The airport is confident it can easily handle traffic without any problems. John Brady, of the Light Aircraft Association (LAA) – one of the organisations consulted by the airport – said he will not be objecting to the expansion.
However, he did say the LAA would be hoping to minimise the amount of time airspace was closed.
“It will be a nuisance but I don’t think it is a big deal,” he told the WMN.
“These UAVs are big aeroplanes, about the size of a Hawk military trainer. You can’t just fly them around the UK willy-nilly. But they are certified to the same standards as normal planes and they fly all around the world doing all sorts of things so they should be just as reliable.
“This is not to protect people on the ground but to keep people in other aeroplanes out of the way.”
Cornwall Councillor John Fitter said people were relaxed about the plans.
“People know about drones and know they are proven,” he added. “No-one can say there will never be a situation but I am confident they are just as safe as a plane with a pilot at the joystick.
“The only people who have had a moan are the general aviation community worried they will be impeded.
“But the close down time will only be a few minutes so I don’t think this will be a problem."
New laws needed as UAV use increases
Drones have hit the headlines in recent years as reduced cost flying machines became a popular toy and business tool.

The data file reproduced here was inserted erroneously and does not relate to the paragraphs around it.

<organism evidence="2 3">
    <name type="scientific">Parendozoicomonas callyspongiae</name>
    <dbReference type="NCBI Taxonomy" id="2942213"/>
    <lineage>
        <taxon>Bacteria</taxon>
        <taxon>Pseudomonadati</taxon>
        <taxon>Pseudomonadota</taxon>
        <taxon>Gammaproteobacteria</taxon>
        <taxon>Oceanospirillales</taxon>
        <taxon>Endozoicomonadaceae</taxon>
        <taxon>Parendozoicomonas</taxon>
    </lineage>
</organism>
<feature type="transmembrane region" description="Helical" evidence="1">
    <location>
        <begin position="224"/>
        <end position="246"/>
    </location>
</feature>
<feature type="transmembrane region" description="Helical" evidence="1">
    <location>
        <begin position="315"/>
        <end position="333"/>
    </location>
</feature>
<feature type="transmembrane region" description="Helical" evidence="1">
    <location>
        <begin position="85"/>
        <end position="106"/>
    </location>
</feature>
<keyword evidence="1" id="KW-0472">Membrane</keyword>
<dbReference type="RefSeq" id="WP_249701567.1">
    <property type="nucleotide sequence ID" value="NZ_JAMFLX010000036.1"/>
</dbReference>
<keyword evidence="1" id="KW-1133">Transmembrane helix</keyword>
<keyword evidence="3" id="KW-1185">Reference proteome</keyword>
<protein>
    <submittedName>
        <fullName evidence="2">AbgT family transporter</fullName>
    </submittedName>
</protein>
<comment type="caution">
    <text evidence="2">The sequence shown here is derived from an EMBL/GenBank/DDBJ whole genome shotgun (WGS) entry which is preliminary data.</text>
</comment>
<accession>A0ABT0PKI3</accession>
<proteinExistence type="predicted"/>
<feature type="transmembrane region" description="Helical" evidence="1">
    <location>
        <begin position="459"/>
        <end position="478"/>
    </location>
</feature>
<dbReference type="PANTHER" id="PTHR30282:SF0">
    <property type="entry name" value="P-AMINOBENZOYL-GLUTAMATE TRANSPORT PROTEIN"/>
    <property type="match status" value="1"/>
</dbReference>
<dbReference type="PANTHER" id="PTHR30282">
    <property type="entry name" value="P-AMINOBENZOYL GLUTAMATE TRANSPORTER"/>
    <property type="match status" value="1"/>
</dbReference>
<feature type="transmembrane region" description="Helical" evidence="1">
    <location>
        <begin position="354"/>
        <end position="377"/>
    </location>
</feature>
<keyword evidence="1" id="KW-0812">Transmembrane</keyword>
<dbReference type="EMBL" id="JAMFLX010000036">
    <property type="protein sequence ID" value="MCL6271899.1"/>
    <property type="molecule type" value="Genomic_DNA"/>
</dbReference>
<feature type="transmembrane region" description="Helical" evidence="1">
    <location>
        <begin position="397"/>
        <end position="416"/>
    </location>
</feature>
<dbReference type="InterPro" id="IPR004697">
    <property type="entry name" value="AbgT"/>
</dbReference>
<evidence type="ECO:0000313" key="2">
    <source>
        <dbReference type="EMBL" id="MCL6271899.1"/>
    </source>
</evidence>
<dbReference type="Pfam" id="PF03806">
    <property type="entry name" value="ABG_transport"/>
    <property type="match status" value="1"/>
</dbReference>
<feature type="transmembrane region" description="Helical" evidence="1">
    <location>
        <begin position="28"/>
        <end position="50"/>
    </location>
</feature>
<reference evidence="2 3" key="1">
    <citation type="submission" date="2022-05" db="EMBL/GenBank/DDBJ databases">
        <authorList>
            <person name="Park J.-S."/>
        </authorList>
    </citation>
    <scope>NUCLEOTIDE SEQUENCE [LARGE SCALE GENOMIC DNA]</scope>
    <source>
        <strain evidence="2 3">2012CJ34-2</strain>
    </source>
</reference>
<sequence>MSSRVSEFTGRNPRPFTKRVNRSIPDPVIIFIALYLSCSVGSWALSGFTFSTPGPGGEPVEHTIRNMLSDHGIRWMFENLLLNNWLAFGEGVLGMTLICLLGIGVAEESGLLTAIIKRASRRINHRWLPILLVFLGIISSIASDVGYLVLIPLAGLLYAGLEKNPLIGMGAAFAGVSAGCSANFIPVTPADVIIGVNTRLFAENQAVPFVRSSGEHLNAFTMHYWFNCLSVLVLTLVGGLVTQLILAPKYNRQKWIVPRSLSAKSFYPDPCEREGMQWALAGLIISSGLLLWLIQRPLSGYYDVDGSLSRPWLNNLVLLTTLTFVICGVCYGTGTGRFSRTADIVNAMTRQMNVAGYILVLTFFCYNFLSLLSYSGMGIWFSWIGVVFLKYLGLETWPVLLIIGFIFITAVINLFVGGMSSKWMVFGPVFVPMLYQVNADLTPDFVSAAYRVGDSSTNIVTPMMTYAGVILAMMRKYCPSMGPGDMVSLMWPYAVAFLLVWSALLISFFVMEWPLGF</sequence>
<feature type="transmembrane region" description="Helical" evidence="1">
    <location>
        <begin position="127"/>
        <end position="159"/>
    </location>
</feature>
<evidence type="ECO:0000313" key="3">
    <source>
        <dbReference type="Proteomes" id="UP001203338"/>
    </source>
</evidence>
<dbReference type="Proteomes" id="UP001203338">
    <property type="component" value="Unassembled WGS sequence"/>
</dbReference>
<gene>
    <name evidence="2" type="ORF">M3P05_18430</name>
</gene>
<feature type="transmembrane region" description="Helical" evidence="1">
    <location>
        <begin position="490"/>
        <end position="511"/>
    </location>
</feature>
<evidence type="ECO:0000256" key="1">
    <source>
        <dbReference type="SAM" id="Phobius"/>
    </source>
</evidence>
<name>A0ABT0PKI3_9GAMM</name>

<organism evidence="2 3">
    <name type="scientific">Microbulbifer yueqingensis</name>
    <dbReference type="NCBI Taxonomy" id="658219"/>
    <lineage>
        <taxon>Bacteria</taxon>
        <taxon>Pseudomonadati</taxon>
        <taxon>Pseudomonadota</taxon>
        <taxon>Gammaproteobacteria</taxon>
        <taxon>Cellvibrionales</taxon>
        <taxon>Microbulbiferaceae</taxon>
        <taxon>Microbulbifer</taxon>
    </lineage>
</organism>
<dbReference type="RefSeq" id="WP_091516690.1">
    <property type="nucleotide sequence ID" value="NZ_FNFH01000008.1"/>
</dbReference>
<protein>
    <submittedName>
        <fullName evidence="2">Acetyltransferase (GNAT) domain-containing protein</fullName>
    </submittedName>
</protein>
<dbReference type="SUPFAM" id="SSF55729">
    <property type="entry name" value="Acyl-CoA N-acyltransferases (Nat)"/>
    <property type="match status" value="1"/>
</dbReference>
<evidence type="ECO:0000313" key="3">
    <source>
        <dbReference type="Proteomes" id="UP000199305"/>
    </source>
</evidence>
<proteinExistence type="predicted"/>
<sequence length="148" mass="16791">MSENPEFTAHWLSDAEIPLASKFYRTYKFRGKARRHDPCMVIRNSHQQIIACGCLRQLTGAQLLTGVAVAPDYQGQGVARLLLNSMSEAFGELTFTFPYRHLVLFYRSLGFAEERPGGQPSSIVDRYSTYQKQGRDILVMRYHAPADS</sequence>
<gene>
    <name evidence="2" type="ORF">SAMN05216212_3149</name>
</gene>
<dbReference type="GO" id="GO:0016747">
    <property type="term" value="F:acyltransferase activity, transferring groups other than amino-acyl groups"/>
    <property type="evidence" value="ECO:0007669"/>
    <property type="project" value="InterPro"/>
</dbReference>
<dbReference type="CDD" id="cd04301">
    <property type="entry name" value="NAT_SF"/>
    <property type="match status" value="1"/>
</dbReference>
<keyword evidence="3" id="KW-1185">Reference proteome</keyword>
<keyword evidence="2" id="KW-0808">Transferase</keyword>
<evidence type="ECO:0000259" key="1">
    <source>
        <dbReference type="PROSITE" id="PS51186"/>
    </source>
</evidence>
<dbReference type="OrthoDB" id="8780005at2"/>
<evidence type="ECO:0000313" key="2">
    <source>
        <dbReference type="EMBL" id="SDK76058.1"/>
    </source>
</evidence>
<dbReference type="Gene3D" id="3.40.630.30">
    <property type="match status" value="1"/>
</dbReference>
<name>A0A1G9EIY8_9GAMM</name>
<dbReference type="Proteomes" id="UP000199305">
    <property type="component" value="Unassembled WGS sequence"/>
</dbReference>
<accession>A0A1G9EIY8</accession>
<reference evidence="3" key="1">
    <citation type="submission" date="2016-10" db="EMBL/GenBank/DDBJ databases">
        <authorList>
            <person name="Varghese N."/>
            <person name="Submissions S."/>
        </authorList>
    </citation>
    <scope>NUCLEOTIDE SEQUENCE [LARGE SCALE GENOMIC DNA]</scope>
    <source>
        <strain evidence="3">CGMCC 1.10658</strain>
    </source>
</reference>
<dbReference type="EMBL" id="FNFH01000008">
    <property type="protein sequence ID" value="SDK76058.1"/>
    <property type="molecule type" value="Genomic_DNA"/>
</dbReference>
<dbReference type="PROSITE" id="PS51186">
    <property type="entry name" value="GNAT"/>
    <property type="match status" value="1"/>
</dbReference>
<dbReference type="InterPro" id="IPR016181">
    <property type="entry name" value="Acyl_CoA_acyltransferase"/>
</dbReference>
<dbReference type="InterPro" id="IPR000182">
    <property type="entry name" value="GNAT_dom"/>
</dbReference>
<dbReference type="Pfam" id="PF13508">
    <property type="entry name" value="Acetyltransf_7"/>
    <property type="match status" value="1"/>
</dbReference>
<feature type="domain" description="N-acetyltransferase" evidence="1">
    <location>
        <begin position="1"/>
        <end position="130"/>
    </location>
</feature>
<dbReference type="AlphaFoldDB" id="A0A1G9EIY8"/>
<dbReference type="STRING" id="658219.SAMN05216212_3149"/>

There have been a series of near misses with aircraft and last month a woman in Devon was shocked to see a device hovering outside her home.
Drones carrying contraband have been flown in to prisons on eight occasions so far this year, it was revealed this week.
But the large pilotless craft set to be flying in and out of Newquay are a far cry from the low-cost mini-helicopters fitted with portable cameras and used by amateur photographers.
A drone weighing under 20kg can be bought and flown by anyone for domestic use, outside restricted airspace and below 400ft.
When taking pictures or video they cannot be flown within 150 metres of congested areas or gatherings of more than 1,000 people.
However, larger craft must be registered with the CAA and have a certificate of airworthiness and only licensed pilots are allowed to take them into the skies.
Unmanned air vehicles (UAV) such as the four-and-a-half-tonne Barracuda are more akin to small jets.
The plane would be flown in and out remotely from a desk at the airport terminal.
The control tower would communicate by radio to the controller on his keypad as if he were another pilot in the air.
Newquay has now become involved with a similar project at Llanbedr airfield, in Wales, where UAVs are flying out into Cardigan Bay.
Last year, protesters demonstrated on the landing strip against the use of Watchkeepers, a military UAV owned by the Ministry of Defence.
Smaller drones were also recently used by the contractors repairing the sea wall at Dawlish to assess the condition of the surrounding cliffs.
One entrepreneur offers a post-cremation drone service to scatter ashes, and the likes of Amazon Prime Air and Google’s Project Wing have called for specific air routes to allow for direct to door e-commerce deliveries. But the recent boom in their recreational and commercial use has meant that the technology has overtaken the current legal and regulatory framework
Tom Torkar, an associate at Michelmores solicitors, said laws both nationally and internationally will be forced to adapt.
He added: “All we know for sure is that users, both recreational and commercial need to understand current legal requirements but also plan for these inevitable future legal developments. A new Law of Drones is already on the horizon.”